A version of this article appeared in the print edition of The Daily Star on September 21, 2015, on page 1.

Yemen’s Houthis flew two U.S. citizens and one Briton they held for several months to Oman Sunday, sources in the group said, in what appears as a goodwill gesture ahead of talks with the United Nations on efforts to end nearly six months of fighting. The three Westerners had been held by the Houthis since the early days of a Saudi-led military campaign in March on charges of entering the country without proper visas.

The source said the three accompanied a delegation of the Houthi group on an Omani flight to Muscat, where they were due to meet U.N. special envoy to Yemen, Ismail Ould Cheikh Ahmed, for talks on efforts to push a peace deal in the country.

“We welcome the release of two U.S. citizens who had been detained in Yemen since earlier this year,” National Security Council spokesman Ned Price said in a statement. “These individuals departed Yemen today and have since arrived in Oman.”

Oman, a member of the six-nation Gulf Cooperation Council that also includes Saudi Arabia, Qatar, Bahrain, Kuwait and the United Arab Emirates, has largely remained neutral in the conflict over Yemen, hosting talks to try to resolve the crisis peacefully.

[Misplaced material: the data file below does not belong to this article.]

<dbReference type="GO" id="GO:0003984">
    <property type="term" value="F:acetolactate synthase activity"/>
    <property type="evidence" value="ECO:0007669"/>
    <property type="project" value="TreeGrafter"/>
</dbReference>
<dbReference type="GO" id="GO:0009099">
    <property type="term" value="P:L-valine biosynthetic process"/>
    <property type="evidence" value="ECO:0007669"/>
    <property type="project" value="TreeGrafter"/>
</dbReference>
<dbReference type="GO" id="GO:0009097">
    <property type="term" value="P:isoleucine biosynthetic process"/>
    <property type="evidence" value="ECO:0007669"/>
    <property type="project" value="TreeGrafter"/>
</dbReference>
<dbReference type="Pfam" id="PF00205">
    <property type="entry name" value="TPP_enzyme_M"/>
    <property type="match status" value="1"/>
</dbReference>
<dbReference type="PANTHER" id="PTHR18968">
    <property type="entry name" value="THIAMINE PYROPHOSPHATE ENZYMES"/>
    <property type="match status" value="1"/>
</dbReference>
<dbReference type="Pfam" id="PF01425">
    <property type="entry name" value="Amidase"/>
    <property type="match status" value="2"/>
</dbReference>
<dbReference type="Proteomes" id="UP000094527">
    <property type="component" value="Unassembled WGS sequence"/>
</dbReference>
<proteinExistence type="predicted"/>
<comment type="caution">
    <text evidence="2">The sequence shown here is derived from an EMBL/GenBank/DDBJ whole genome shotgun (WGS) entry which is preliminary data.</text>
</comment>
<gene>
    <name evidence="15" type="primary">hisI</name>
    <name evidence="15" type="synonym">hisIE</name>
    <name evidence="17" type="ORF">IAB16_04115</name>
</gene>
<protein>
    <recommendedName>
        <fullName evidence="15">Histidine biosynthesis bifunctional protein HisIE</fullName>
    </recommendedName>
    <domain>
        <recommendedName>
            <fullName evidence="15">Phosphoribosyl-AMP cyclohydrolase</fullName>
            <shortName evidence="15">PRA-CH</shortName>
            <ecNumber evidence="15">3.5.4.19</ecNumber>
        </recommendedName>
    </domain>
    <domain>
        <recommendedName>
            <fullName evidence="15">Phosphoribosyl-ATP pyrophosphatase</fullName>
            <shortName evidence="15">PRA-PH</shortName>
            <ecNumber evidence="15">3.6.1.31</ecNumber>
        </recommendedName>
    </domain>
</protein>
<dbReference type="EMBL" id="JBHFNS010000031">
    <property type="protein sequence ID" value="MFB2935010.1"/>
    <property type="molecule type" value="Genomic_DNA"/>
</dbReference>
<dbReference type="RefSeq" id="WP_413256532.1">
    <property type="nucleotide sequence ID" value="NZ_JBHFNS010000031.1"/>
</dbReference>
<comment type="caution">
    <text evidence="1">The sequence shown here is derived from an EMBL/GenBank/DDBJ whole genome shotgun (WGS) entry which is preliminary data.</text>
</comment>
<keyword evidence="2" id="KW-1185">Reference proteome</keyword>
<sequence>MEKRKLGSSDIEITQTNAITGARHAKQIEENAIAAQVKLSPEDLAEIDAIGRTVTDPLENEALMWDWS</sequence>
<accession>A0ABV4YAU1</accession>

Oman had previously used its good relations with Yemen’s Houthis and Iran to free Westerners in the past.

Oman Saturday said it had summoned the Saudi ambassador to Muscat to file an official complaint over what it said was the targeting of the residence of its ambassador in Sanaa during strikes on the capital Friday night.

The Saudi-led coalition spokesman has denied the accusation and suggested that the ambassador’s residence may have been hit by mortars, possibly fired by the Houthis, the Saudi-owned Asharq al-Awsat newspaper said Sunday.

Asharq al-Awsat quoted Brig.-Gen. Ahmed al-Asiri as saying the coalition would welcome an investigation and suggested that the house may have been hit by a Houthi mortar bomb.

“One would be able from the beginning to distinguish between a mortar strike and a plane strike,” Asiri said.

Coalition air raids have intensified in recent weeks as a Gulf Arab ground force and fighters loyal to Hadi prepare a campaign to recapture Sanaa, seized by Houthi fighters in September 2014.

Witnesses and medics said Saudi-led airstrikes on a security complex in the western province of Ibb controlled by the Houthis killed 11 people Sunday, some of them prisoners.

The first strike caused no casualties but a second strike hit as guards were evacuating some 300 detainees, the sources said.

Fifty people were wounded.